February 28, 2011
Dispatches (VI): Where Do Those Budget Numbers Come From?
Wisconsin Governor Walker has been stating that if his "budget repair bill" is not passed, then the state will lose $165 million dollars. It is unclear what exactly would be "lost" if the bill is not passed. From the New York Times:
"One day left to save the state $165 million," said the governor’s office on Monday, announcing the latest deadline.
If Democrats do not return by Tuesday, taxpayers would lose an option to save that money through a "refinancing," the governor’s office said, citing the Wisconsin Legislative Fiscal Bureau, a nonpartisan agency that conducts budget analysis.
The bureau's director, Bob Lang, did not return a call. Nor did the governor’s office.
But the assertion that taxpayers are on the verge of losing $165 million appeared nowhere in the analysis of the bill.
The Tuesday deadline appeared to be based on another analysis by the bureau that suggested that for the restructuring to happen, the state would have to order it done at least two weeks before March 16.
But nowhere in either analysis does it suggest that taxpayers would otherwise lose $165 million -- just that the state would not be able to push back the repayment of that amount to a later date. The debt would still be owed, and taxpayers would still be on the hook.
The Wisconsin Legislative Fiscal Bureau's analysis of the debt restructuring (not of the bill) is here.
So, what is accomplished by this measure would be to push back the repayment of the debt, from May of this year to two years down the line. Obviously, the state government has a shortfall, so it's hard to pay off debt. Note, however, the three bills passed by the newly installed legislature and approved (or likely to be approved) by Governor Walker exacerbated the Wisconsin budget deficit by over $100 million, thereby making the debt rescheduling even more urgent.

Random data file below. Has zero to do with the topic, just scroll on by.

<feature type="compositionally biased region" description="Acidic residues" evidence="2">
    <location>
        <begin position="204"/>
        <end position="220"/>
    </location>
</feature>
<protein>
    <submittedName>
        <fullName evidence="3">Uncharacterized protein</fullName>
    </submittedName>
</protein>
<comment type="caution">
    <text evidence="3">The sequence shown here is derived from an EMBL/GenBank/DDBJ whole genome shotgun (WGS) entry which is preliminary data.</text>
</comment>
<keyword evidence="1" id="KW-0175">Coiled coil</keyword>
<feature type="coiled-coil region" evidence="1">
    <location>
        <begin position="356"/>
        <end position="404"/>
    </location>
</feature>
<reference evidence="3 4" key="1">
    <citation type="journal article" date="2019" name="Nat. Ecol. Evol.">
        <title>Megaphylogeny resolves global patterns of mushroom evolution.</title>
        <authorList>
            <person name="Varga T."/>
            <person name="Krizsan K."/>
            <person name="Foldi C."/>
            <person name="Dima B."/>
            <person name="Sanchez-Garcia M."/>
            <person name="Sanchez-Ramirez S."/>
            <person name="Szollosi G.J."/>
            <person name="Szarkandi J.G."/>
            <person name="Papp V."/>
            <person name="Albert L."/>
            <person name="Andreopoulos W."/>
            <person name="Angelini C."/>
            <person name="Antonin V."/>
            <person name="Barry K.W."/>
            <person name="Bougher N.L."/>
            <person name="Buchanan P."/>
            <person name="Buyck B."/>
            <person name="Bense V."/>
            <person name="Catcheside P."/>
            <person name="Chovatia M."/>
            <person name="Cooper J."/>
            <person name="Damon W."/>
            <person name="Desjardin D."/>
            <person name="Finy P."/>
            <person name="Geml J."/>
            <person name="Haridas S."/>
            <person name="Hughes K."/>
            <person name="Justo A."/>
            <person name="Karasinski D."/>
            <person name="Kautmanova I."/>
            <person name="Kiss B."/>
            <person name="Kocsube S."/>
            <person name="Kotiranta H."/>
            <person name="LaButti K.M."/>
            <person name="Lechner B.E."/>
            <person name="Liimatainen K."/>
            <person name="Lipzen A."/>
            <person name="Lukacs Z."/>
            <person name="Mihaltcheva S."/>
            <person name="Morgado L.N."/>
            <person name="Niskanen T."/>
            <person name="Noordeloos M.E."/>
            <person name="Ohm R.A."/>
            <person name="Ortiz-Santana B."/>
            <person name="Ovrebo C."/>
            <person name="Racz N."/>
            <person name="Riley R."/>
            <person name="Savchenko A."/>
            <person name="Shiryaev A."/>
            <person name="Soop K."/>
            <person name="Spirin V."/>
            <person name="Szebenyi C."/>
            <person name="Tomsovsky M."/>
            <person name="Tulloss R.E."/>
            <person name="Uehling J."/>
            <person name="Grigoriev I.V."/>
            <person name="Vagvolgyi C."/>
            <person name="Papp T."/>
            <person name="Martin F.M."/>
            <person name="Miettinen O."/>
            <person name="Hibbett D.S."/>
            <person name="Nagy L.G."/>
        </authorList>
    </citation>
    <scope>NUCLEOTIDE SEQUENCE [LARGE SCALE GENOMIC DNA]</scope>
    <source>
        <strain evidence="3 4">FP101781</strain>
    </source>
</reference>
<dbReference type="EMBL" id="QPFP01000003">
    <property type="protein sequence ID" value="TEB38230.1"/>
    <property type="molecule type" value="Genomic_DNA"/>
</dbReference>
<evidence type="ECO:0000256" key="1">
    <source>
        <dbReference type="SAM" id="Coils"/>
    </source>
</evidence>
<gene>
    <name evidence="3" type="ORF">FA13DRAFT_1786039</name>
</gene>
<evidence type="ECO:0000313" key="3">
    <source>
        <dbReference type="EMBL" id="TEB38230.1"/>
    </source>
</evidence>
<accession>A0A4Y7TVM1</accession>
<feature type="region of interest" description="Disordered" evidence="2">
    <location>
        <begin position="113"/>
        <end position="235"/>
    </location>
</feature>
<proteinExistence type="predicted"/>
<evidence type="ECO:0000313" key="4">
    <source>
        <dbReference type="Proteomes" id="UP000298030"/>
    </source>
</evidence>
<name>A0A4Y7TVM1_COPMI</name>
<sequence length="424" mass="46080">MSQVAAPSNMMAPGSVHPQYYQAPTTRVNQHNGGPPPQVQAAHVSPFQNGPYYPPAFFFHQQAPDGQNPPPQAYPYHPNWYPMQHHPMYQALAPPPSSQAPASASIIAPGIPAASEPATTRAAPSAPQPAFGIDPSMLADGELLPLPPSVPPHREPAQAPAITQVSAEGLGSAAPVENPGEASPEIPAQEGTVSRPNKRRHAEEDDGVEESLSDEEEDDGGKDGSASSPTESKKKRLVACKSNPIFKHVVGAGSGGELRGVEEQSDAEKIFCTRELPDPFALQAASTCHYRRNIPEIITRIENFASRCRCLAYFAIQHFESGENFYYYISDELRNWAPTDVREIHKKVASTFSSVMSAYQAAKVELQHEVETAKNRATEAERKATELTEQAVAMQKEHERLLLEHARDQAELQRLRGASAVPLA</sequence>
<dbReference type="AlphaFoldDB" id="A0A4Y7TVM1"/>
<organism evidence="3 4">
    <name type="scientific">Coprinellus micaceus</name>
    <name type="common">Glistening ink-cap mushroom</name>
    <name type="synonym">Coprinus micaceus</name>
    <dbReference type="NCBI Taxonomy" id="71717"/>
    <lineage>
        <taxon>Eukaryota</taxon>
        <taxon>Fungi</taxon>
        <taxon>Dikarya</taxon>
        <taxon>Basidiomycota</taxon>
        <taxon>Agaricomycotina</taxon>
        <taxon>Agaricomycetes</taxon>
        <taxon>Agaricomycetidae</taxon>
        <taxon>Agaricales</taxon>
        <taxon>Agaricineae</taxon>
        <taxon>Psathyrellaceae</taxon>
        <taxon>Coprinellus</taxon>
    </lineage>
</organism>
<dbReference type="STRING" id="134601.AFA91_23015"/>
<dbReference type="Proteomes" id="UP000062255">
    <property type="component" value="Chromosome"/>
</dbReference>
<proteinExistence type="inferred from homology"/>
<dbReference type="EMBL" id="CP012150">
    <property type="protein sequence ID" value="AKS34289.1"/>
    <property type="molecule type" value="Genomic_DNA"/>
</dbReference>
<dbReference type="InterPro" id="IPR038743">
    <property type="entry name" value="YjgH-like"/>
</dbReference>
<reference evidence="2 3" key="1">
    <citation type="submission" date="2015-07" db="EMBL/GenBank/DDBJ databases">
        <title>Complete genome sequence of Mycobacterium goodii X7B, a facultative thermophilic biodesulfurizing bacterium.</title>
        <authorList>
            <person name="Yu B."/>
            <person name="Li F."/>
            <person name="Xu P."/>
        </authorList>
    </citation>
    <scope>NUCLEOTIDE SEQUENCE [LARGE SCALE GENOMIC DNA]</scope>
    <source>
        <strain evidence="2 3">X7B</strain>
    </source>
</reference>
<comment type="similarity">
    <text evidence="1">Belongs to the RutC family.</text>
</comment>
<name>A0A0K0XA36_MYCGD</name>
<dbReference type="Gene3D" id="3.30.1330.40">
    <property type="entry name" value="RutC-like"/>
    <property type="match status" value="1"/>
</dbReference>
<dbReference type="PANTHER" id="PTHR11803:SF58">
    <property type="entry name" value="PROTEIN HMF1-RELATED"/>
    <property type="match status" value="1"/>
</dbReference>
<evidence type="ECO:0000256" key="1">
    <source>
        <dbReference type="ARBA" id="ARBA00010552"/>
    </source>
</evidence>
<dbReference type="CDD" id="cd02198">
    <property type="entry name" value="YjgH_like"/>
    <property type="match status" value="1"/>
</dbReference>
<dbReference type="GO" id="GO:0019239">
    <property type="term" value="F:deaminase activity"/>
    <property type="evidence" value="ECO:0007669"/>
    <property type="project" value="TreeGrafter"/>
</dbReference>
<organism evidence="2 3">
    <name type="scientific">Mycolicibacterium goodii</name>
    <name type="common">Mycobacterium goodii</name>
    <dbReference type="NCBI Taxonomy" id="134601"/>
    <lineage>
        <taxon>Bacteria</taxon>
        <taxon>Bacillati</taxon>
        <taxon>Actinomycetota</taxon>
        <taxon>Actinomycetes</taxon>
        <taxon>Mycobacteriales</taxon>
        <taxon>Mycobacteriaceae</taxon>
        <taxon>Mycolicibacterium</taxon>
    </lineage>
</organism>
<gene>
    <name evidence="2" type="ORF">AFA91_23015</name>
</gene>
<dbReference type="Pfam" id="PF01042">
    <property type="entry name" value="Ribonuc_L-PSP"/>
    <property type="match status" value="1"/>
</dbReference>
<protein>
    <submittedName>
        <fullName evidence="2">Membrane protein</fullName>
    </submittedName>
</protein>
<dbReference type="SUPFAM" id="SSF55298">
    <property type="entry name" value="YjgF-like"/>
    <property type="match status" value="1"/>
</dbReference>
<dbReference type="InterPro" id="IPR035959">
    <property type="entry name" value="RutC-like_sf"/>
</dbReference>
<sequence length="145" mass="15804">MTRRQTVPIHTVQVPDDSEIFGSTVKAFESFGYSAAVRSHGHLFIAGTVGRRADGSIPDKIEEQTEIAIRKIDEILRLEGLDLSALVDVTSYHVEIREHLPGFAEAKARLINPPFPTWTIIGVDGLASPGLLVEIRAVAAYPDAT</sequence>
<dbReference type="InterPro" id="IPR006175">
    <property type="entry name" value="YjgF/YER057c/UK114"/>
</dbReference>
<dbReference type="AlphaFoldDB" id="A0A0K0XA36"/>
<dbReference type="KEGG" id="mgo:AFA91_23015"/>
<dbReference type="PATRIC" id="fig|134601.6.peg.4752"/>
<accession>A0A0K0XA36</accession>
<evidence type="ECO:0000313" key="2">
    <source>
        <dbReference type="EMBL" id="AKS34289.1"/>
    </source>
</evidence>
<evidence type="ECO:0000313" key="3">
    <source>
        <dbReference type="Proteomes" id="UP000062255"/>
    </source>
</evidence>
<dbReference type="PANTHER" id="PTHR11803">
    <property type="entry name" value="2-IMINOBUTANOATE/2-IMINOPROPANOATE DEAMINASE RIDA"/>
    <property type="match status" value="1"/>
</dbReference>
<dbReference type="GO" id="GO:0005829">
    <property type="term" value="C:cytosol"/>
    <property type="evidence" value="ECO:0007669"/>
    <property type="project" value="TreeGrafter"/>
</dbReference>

It still might be a good idea to reschedule the debt, regardless of how much recent fiscal measures (including the tax incentives for business) have increased the deficit in the next two fiscal years. Nonetheless, I have to say, the last time I was following a debt restructuring to save the economy, it didn't turn out so well (Argentina, debt restructuring of 2001...). In any event, the NY TImes article indicates that the rescheduling will mean that the total payment will be nearly $30 million larger.
So, when you read:
"Now they have one day to return to work before the state loses out on the chance to refinance debt, saving taxpayers $165 million this fiscal year," Walker spokesman Cullen Werwie said. "Failure to return to work and cast their votes will lead to more painful and aggressive spending cuts in the very near future."
You should know that this statement incorporates a very special definition of the word "saving".
Update, 11:33pm Pacific: For those readers who believe Wisconsin has a severe problem with underfunding liabilities, see this graph (of course, those who don't believe in the relevance of number should skip):
Source: NY Times
Posted by Menzie Chinn at February 28, 2011 08:50 PMdigg this | reddit
Some of the core responsibilities we have as a culture are to take care of sick and old people and help educate our children.
It is shameful that Walker and his supporters are trying to take away a decent living wage from teachers and health care workers.
Dr. Chinn, thank you for your posts on this issue.
Posted by: James Giese at March 1, 2011 05:00 AM
Thank goodness for Jeb Bush in Florida. Because of his fiscal integrity Florida has virtually no unfunded liability (most of it came from Gov. Charlie Crist's fiscal stupidity).
There are some states dealing with their fiscal problems and some kicking the can down the road. I think looking at the chart Menzie provided it is easy to see which is which.
I guess the question voters need to answer is do you want to deal with the problem now while it is small or wait until later when it is huge.
Posted by: Ricardo at March 1, 2011 05:16 AM
Menzie, did you convince Jim to go on strike or something?
Posted by: aaron at March 1, 2011 05:24 AM
Aaron: I've had a number of other pressing commitments the last few days but hope to have something up for tomorrow.
Posted by: JDH at March 1, 2011 05:30 AM
Oh, I thought Hamilton moonlighted as a Wisconsin teacher or something.
Posted by: Silas Barta at March 1, 2011 08:50 AM
Jeb bush for president! Even president for life.
He positioned Florida's housing market perfectly. No underwater debt owners, housing prices up up up, no forclosures - none. What a guy!